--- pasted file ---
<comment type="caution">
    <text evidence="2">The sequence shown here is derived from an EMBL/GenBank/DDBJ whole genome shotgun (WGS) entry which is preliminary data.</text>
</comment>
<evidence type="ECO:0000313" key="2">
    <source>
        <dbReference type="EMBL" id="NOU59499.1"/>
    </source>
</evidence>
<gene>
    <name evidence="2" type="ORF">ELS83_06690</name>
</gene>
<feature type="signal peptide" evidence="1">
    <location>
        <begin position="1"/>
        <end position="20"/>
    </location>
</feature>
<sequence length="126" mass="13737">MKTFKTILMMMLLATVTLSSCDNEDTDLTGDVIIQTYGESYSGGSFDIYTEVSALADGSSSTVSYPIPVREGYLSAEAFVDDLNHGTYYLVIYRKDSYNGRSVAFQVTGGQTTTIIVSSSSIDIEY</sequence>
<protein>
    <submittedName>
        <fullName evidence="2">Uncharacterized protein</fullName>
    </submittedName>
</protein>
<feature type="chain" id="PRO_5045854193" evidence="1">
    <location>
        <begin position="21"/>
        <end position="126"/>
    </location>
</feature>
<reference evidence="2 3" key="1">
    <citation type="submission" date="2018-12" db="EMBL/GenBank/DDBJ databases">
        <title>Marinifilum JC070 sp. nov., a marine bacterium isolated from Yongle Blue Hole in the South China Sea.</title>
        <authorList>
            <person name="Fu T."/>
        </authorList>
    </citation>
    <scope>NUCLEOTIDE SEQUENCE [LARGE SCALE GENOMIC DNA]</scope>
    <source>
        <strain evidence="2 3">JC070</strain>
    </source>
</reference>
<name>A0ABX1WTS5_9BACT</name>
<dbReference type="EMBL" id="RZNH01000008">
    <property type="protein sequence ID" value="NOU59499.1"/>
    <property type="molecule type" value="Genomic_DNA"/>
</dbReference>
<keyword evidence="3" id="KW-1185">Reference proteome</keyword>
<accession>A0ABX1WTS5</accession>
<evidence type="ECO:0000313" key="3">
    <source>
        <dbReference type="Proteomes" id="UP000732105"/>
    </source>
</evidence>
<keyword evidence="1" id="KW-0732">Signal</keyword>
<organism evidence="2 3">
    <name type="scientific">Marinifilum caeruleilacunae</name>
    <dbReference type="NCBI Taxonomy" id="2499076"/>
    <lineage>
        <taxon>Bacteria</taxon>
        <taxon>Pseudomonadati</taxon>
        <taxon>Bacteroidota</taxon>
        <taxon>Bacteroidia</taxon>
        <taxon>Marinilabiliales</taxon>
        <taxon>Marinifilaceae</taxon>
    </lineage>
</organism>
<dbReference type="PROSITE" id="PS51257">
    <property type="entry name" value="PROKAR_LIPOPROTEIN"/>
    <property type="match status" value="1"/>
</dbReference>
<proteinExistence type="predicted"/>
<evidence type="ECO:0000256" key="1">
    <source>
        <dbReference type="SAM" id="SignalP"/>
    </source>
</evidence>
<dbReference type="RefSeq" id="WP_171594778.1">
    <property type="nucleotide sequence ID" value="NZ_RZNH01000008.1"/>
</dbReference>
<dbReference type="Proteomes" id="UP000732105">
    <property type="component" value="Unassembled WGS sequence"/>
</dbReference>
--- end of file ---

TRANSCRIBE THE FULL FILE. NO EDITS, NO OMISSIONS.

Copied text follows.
<comment type="caution">
    <text evidence="2">The sequence shown here is derived from an EMBL/GenBank/DDBJ whole genome shotgun (WGS) entry which is preliminary data.</text>
</comment>
<evidence type="ECO:0000313" key="2">
    <source>
        <dbReference type="EMBL" id="NOU59499.1"/>
    </source>
</evidence>
<gene>
    <name evidence="2" type="ORF">ELS83_06690</name>
</gene>
<feature type="signal peptide" evidence="1">
    <location>
        <begin position="1"/>
        <end position="20"/>
    </location>
</feature>
<sequence length="126" mass="13737">MKTFKTILMMMLLATVTLSSCDNEDTDLTGDVIIQTYGESYSGGSFDIYTEVSALADGSSSTVSYPIPVREGYLSAEAFVDDLNHGTYYLVIYRKDSYNGRSVAFQVTGGQTTTIIVSSSSIDIEY</sequence>
<protein>
    <submittedName>
        <fullName evidence="2">Uncharacterized protein</fullName>
    </submittedName>
</protein>
<feature type="chain" id="PRO_5045854193" evidence="1">
    <location>
        <begin position="21"/>
        <end position="126"/>
    </location>
</feature>
<reference evidence="2 3" key="1">
    <citation type="submission" date="2018-12" db="EMBL/GenBank/DDBJ databases">
        <title>Marinifilum JC070 sp. nov., a marine bacterium isolated from Yongle Blue Hole in the South China Sea.</title>
        <authorList>
            <person name="Fu T."/>
        </authorList>
    </citation>
    <scope>NUCLEOTIDE SEQUENCE [LARGE SCALE GENOMIC DNA]</scope>
    <source>
        <strain evidence="2 3">JC070</strain>
    </source>
</reference>
<name>A0ABX1WTS5_9BACT</name>
<dbReference type="EMBL" id="RZNH01000008">
    <property type="protein sequence ID" value="NOU59499.1"/>
    <property type="molecule type" value="Genomic_DNA"/>
</dbReference>
<keyword evidence="3" id="KW-1185">Reference proteome</keyword>
<accession>A0ABX1WTS5</accession>
<evidence type="ECO:0000313" key="3">
    <source>
        <dbReference type="Proteomes" id="UP000732105"/>
    </source>
</evidence>
<keyword evidence="1" id="KW-0732">Signal</keyword>
<organism evidence="2 3">
    <name type="scientific">Marinifilum caeruleilacunae</name>
    <dbReference type="NCBI Taxonomy" id="2499076"/>
    <lineage>
        <taxon>Bacteria</taxon>
        <taxon>Pseudomonadati</taxon>
        <taxon>Bacteroidota</taxon>
        <taxon>Bacteroidia</taxon>
        <taxon>Marinilabiliales</taxon>
        <taxon>Marinifilaceae</taxon>
    </lineage>
</organism>
<dbReference type="PROSITE" id="PS51257">
    <property type="entry name" value="PROKAR_LIPOPROTEIN"/>
    <property type="match status" value="1"/>
</dbReference>
<proteinExistence type="predicted"/>
<evidence type="ECO:0000256" key="1">
    <source>
        <dbReference type="SAM" id="SignalP"/>
    </source>
</evidence>
<dbReference type="RefSeq" id="WP_171594778.1">
    <property type="nucleotide sequence ID" value="NZ_RZNH01000008.1"/>
</dbReference>
<dbReference type="Proteomes" id="UP000732105">
    <property type="component" value="Unassembled WGS sequence"/>
</dbReference>